Several members of the international education community took time from their new year’s celebrations to speak with The PIE News about their hopes for what the new year will bring the sector, after a tumultuous two years living through a pandemic.
“Many unlucky things happened in the Year of Ox, and the pandemic has not disappeared,” said David Kang, director for HoHe Education Group in Shenzhen, China. “But finally, the new year is here.”
He shared his hope that, like the tiger itself, the new year would be “full of vitality and bravery”.
Similar to traditions that occur on the January 1 each year, many who observe Lunar New Year set positive intentions for the year.
Skyla Zhang is an international graduate student studying education at Columbia University. Over the past 12 years, she has been in the US working every Lunar New Year. Now back in China, Zhang is studying remotely and enjoying the week off during the nationally recognised holiday.
“Although I was not able to be back to my hometown of Beijing to celebrate with my family due to the Covid control and prevention policy, I’ve been enjoying the seven-day long holiday in Guangdong province.”
Boston-based Haohao Guo, director for JNC Study Abroad and specialist in Sino-American university exchanges, also referenced the impact the pandemic has had on family celebrations and educational programming.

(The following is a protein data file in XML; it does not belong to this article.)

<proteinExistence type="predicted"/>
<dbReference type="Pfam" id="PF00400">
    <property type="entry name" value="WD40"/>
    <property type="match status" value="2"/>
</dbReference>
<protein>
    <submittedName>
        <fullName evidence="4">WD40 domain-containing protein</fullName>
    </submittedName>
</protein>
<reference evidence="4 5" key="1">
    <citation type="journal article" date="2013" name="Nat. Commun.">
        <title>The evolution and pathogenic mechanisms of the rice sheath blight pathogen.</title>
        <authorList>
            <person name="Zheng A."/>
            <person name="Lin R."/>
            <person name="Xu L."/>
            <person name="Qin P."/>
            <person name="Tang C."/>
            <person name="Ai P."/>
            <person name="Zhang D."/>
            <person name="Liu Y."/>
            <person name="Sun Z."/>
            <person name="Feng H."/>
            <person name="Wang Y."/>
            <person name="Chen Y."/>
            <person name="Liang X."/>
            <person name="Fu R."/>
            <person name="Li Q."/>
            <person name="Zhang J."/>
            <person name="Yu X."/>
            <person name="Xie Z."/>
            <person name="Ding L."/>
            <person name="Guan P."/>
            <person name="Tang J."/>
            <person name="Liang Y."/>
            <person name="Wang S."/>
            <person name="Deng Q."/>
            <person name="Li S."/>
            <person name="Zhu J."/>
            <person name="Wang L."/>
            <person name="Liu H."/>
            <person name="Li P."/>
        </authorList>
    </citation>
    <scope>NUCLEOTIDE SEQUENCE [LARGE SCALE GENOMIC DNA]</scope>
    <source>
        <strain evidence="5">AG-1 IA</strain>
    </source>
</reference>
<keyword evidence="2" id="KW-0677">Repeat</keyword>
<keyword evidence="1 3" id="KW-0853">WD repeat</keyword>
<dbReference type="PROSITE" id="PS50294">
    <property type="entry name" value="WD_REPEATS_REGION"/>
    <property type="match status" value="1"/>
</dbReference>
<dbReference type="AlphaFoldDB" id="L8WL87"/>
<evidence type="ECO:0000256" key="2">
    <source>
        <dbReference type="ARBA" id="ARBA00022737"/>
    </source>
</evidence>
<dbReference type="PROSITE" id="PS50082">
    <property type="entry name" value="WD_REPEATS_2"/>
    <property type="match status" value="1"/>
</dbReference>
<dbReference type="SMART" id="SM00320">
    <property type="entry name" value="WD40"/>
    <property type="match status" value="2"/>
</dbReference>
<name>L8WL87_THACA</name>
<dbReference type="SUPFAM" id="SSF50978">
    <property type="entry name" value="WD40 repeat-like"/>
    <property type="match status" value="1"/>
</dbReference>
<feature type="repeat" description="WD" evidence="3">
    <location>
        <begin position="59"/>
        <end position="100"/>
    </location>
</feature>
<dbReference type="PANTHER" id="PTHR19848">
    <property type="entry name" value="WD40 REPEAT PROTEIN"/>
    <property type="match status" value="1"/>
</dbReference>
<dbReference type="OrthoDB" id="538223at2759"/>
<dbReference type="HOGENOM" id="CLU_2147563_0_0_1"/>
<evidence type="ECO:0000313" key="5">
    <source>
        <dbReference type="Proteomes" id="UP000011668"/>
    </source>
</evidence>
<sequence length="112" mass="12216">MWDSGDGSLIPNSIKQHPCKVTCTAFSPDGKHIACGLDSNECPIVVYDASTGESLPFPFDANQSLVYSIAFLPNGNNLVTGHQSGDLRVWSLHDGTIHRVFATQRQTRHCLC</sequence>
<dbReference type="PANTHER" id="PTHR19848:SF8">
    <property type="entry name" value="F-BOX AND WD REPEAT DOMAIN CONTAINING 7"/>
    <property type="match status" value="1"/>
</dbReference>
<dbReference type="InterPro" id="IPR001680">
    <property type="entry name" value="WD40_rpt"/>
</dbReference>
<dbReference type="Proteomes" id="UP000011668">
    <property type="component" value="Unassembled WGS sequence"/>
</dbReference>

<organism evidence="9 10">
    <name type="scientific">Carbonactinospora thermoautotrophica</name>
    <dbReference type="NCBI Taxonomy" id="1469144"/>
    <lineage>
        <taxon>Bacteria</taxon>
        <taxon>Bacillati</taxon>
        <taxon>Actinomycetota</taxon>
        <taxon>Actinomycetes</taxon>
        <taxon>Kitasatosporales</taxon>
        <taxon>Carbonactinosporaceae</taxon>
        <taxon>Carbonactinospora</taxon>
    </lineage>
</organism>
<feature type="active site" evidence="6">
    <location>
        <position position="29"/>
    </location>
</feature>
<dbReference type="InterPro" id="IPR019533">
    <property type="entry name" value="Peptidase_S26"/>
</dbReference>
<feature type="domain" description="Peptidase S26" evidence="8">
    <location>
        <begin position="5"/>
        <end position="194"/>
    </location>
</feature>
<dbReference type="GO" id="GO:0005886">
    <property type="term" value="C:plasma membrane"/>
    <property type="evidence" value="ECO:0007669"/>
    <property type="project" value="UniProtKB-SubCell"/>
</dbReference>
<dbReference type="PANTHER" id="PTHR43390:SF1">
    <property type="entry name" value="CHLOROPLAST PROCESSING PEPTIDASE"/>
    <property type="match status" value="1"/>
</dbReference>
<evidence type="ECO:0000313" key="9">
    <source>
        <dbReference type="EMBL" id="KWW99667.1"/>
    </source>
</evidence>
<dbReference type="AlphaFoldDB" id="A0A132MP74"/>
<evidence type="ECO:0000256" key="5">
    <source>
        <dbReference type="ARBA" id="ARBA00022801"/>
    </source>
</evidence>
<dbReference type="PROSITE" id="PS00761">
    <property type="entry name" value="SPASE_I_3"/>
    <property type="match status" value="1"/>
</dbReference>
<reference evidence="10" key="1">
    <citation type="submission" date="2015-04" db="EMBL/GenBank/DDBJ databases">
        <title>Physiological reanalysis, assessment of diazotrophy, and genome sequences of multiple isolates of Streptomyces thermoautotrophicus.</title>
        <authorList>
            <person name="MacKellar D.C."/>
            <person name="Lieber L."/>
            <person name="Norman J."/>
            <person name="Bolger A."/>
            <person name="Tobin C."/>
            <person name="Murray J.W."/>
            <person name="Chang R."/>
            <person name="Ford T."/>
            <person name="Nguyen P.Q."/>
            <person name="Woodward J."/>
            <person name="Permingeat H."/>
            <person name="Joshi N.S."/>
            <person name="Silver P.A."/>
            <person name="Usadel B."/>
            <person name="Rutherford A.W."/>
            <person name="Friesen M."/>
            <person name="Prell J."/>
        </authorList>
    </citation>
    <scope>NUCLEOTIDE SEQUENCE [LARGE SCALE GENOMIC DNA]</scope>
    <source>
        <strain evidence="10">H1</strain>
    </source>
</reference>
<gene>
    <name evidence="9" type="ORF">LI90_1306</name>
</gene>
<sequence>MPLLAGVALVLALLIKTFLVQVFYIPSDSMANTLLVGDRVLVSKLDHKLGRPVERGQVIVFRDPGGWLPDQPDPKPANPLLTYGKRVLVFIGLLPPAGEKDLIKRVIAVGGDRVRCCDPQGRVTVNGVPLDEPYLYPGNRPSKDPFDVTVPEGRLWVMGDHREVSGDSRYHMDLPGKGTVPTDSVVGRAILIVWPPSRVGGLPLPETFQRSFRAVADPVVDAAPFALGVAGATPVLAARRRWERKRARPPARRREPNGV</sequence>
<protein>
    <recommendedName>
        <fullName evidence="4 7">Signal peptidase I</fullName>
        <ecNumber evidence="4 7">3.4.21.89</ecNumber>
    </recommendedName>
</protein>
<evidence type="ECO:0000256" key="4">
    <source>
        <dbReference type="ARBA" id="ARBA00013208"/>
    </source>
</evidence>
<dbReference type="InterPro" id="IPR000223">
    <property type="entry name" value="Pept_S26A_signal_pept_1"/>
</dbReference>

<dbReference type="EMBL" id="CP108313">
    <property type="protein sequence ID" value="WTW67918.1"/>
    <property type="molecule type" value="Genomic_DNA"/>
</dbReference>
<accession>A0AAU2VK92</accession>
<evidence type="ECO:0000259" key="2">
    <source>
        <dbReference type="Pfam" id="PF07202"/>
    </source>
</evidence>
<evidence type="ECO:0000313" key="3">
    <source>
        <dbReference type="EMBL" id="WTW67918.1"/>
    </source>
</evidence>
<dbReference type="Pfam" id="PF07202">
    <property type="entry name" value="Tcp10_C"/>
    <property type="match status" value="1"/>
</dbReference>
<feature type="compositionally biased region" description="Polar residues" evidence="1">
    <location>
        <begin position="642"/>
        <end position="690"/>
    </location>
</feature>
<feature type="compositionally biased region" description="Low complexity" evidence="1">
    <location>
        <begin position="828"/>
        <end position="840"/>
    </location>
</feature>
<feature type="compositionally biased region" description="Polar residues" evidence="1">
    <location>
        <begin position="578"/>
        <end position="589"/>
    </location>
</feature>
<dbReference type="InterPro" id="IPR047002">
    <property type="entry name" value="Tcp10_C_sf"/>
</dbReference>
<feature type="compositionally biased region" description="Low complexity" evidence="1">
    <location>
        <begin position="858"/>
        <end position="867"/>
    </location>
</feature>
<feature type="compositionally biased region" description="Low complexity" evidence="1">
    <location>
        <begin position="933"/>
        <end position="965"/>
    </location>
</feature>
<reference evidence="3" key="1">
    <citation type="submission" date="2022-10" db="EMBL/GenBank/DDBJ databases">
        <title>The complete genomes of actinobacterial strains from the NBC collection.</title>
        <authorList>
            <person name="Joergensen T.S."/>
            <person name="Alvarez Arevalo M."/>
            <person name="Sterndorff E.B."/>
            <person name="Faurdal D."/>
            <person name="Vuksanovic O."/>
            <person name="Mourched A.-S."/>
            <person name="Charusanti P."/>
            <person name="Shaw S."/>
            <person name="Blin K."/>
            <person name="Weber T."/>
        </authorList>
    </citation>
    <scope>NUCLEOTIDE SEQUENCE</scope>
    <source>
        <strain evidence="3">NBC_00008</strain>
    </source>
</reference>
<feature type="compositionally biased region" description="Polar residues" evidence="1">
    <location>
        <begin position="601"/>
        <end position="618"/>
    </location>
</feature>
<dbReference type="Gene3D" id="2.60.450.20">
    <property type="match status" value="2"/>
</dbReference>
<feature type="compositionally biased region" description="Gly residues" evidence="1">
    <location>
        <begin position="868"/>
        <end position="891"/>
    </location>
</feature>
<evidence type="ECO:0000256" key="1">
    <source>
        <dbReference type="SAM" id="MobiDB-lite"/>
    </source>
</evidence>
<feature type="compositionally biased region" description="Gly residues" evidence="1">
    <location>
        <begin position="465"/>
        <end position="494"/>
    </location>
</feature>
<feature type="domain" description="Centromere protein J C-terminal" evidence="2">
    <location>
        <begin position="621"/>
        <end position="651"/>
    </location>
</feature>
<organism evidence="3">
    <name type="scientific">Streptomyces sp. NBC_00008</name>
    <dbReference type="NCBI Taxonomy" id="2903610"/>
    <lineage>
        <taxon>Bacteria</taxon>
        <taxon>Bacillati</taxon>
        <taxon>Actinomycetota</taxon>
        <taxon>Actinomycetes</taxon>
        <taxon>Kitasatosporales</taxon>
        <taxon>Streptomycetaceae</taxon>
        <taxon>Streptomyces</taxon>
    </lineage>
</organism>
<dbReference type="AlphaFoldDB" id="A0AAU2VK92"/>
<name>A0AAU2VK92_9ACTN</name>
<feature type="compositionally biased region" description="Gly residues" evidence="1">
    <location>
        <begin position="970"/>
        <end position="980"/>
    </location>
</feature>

“This is the third Lunar New Year that Chinese people around the world are asked to not to come home”
“This is the third Lunar New Year that Chinese people around the world are asked to not to come home for their most important annual family reunion,” he lamented.
Guo spoke of polarised views that often exacerbate “the profound cultural and systemic differences between the west and the east”. However, he believes international education is an effective platform for “bringing the world closer together by enhancing mutual understanding and strengthening cultural bonds”.
Events around the globe range from the University of Exeter in the UK encouraging staff and students to wear something red to celebrate, and cultural events such as the one at the Australian National University featuring instrumental performances, calligraphy, origami and traditional food, or the upcoming Chinese International Students Association Spring Festival at Northeastern University in the US.
In the Year of the Tiger, Guo’s wish is that the world will “finally come together to establish a synchronised plan to move freely again”, adding, “May studying abroad be one of the first moves”!
The tiger is often seen as a symbol of bravery, wisdom, and strength – characteristics frequently associated with international students. Zhang spoke excitedly about her upcoming graduation from Columbia and said she hopes to return to the US for her ceremony this May.
“May the Year of the Tiger inspire me to be my boldest, bravest self!” she added.